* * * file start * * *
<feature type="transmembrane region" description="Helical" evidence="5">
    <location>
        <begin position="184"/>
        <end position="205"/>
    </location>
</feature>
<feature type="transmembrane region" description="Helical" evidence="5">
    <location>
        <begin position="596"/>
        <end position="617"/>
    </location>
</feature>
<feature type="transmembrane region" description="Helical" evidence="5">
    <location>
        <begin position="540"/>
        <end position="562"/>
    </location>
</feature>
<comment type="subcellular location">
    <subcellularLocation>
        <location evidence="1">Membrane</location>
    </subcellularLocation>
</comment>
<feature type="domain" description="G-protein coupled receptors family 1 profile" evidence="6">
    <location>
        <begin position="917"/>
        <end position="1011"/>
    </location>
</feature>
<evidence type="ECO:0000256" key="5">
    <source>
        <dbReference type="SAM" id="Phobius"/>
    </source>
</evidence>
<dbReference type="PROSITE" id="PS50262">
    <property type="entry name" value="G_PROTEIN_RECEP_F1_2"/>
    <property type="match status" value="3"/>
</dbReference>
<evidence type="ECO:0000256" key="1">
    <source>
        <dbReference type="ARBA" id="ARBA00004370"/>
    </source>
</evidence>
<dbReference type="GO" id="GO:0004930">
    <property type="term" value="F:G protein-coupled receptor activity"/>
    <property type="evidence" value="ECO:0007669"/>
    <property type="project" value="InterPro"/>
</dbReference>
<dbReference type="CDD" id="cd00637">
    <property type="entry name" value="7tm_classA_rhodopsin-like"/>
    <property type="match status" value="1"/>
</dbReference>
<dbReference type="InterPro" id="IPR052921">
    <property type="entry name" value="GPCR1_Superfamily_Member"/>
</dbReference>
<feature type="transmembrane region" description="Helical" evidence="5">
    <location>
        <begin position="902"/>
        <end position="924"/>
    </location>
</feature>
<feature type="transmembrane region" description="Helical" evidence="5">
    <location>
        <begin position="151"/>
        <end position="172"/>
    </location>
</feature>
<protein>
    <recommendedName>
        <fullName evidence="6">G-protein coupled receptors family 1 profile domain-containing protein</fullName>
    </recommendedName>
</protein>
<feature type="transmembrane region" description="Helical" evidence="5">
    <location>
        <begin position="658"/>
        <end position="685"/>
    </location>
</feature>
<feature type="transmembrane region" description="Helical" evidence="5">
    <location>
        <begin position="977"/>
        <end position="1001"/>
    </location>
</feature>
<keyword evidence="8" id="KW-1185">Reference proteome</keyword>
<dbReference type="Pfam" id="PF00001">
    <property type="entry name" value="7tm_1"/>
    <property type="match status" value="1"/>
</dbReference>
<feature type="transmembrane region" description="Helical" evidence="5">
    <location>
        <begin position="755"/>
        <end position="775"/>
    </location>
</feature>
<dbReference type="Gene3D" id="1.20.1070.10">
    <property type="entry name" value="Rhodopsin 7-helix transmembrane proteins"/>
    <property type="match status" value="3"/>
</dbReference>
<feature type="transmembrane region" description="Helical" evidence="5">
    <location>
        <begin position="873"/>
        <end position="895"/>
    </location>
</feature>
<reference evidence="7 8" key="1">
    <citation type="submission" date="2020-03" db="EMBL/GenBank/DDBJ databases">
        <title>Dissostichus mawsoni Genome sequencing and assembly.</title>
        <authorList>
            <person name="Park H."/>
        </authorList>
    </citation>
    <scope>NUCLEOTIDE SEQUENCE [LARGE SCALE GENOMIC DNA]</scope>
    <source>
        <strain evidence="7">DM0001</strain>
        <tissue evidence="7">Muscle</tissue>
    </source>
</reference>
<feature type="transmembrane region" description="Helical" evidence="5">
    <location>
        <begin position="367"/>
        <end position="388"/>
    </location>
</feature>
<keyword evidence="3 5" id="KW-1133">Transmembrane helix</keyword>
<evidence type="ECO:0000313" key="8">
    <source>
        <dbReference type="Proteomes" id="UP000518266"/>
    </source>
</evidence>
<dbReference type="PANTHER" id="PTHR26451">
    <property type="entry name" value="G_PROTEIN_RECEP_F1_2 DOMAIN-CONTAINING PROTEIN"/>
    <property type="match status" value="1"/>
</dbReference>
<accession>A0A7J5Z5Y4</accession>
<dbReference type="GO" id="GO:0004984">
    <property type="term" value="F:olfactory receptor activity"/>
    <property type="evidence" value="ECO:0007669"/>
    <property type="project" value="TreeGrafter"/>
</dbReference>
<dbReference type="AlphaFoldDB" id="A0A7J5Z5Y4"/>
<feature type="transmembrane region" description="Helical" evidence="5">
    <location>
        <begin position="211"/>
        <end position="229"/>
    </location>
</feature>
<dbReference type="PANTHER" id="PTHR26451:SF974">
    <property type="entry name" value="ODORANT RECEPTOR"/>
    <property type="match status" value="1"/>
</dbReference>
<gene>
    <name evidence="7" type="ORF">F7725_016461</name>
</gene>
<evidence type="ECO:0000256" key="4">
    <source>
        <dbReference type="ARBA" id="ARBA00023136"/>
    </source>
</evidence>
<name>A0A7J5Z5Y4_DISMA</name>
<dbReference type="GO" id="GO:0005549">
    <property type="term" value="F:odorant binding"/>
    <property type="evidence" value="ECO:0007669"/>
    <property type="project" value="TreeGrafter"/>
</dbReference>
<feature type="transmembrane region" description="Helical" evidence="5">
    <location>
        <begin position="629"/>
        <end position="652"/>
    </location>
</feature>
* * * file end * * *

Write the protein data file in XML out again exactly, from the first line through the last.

<feature type="transmembrane region" description="Helical" evidence="5">
    <location>
        <begin position="184"/>
        <end position="205"/>
    </location>
</feature>
<feature type="transmembrane region" description="Helical" evidence="5">
    <location>
        <begin position="596"/>
        <end position="617"/>
    </location>
</feature>
<feature type="transmembrane region" description="Helical" evidence="5">
    <location>
        <begin position="540"/>
        <end position="562"/>
    </location>
</feature>
<comment type="subcellular location">
    <subcellularLocation>
        <location evidence="1">Membrane</location>
    </subcellularLocation>
</comment>
<feature type="domain" description="G-protein coupled receptors family 1 profile" evidence="6">
    <location>
        <begin position="917"/>
        <end position="1011"/>
    </location>
</feature>
<evidence type="ECO:0000256" key="5">
    <source>
        <dbReference type="SAM" id="Phobius"/>
    </source>
</evidence>
<dbReference type="PROSITE" id="PS50262">
    <property type="entry name" value="G_PROTEIN_RECEP_F1_2"/>
    <property type="match status" value="3"/>
</dbReference>
<evidence type="ECO:0000256" key="1">
    <source>
        <dbReference type="ARBA" id="ARBA00004370"/>
    </source>
</evidence>
<dbReference type="GO" id="GO:0004930">
    <property type="term" value="F:G protein-coupled receptor activity"/>
    <property type="evidence" value="ECO:0007669"/>
    <property type="project" value="InterPro"/>
</dbReference>
<dbReference type="CDD" id="cd00637">
    <property type="entry name" value="7tm_classA_rhodopsin-like"/>
    <property type="match status" value="1"/>
</dbReference>
<dbReference type="InterPro" id="IPR052921">
    <property type="entry name" value="GPCR1_Superfamily_Member"/>
</dbReference>
<feature type="transmembrane region" description="Helical" evidence="5">
    <location>
        <begin position="902"/>
        <end position="924"/>
    </location>
</feature>
<feature type="transmembrane region" description="Helical" evidence="5">
    <location>
        <begin position="151"/>
        <end position="172"/>
    </location>
</feature>
<protein>
    <recommendedName>
        <fullName evidence="6">G-protein coupled receptors family 1 profile domain-containing protein</fullName>
    </recommendedName>
</protein>
<feature type="transmembrane region" description="Helical" evidence="5">
    <location>
        <begin position="658"/>
        <end position="685"/>
    </location>
</feature>
<feature type="transmembrane region" description="Helical" evidence="5">
    <location>
        <begin position="977"/>
        <end position="1001"/>
    </location>
</feature>
<keyword evidence="8" id="KW-1185">Reference proteome</keyword>
<dbReference type="Pfam" id="PF00001">
    <property type="entry name" value="7tm_1"/>
    <property type="match status" value="1"/>
</dbReference>
<feature type="transmembrane region" description="Helical" evidence="5">
    <location>
        <begin position="755"/>
        <end position="775"/>
    </location>
</feature>
<dbReference type="Gene3D" id="1.20.1070.10">
    <property type="entry name" value="Rhodopsin 7-helix transmembrane proteins"/>
    <property type="match status" value="3"/>
</dbReference>
<feature type="transmembrane region" description="Helical" evidence="5">
    <location>
        <begin position="873"/>
        <end position="895"/>
    </location>
</feature>
<reference evidence="7 8" key="1">
    <citation type="submission" date="2020-03" db="EMBL/GenBank/DDBJ databases">
        <title>Dissostichus mawsoni Genome sequencing and assembly.</title>
        <authorList>
            <person name="Park H."/>
        </authorList>
    </citation>
    <scope>NUCLEOTIDE SEQUENCE [LARGE SCALE GENOMIC DNA]</scope>
    <source>
        <strain evidence="7">DM0001</strain>
        <tissue evidence="7">Muscle</tissue>
    </source>
</reference>
<feature type="transmembrane region" description="Helical" evidence="5">
    <location>
        <begin position="367"/>
        <end position="388"/>
    </location>
</feature>
<keyword evidence="3 5" id="KW-1133">Transmembrane helix</keyword>
<evidence type="ECO:0000313" key="8">
    <source>
        <dbReference type="Proteomes" id="UP000518266"/>
    </source>
</evidence>
<dbReference type="PANTHER" id="PTHR26451">
    <property type="entry name" value="G_PROTEIN_RECEP_F1_2 DOMAIN-CONTAINING PROTEIN"/>
    <property type="match status" value="1"/>
</dbReference>
<accession>A0A7J5Z5Y4</accession>
<dbReference type="GO" id="GO:0004984">
    <property type="term" value="F:olfactory receptor activity"/>
    <property type="evidence" value="ECO:0007669"/>
    <property type="project" value="TreeGrafter"/>
</dbReference>
<dbReference type="AlphaFoldDB" id="A0A7J5Z5Y4"/>
<feature type="transmembrane region" description="Helical" evidence="5">
    <location>
        <begin position="211"/>
        <end position="229"/>
    </location>
</feature>
<dbReference type="PANTHER" id="PTHR26451:SF974">
    <property type="entry name" value="ODORANT RECEPTOR"/>
    <property type="match status" value="1"/>
</dbReference>
<gene>
    <name evidence="7" type="ORF">F7725_016461</name>
</gene>
<evidence type="ECO:0000256" key="4">
    <source>
        <dbReference type="ARBA" id="ARBA00023136"/>
    </source>
</evidence>
<name>A0A7J5Z5Y4_DISMA</name>
<dbReference type="GO" id="GO:0005549">
    <property type="term" value="F:odorant binding"/>
    <property type="evidence" value="ECO:0007669"/>
    <property type="project" value="TreeGrafter"/>
</dbReference>
<feature type="transmembrane region" description="Helical" evidence="5">
    <location>
        <begin position="629"/>
        <end position="652"/>
    </location>
</feature>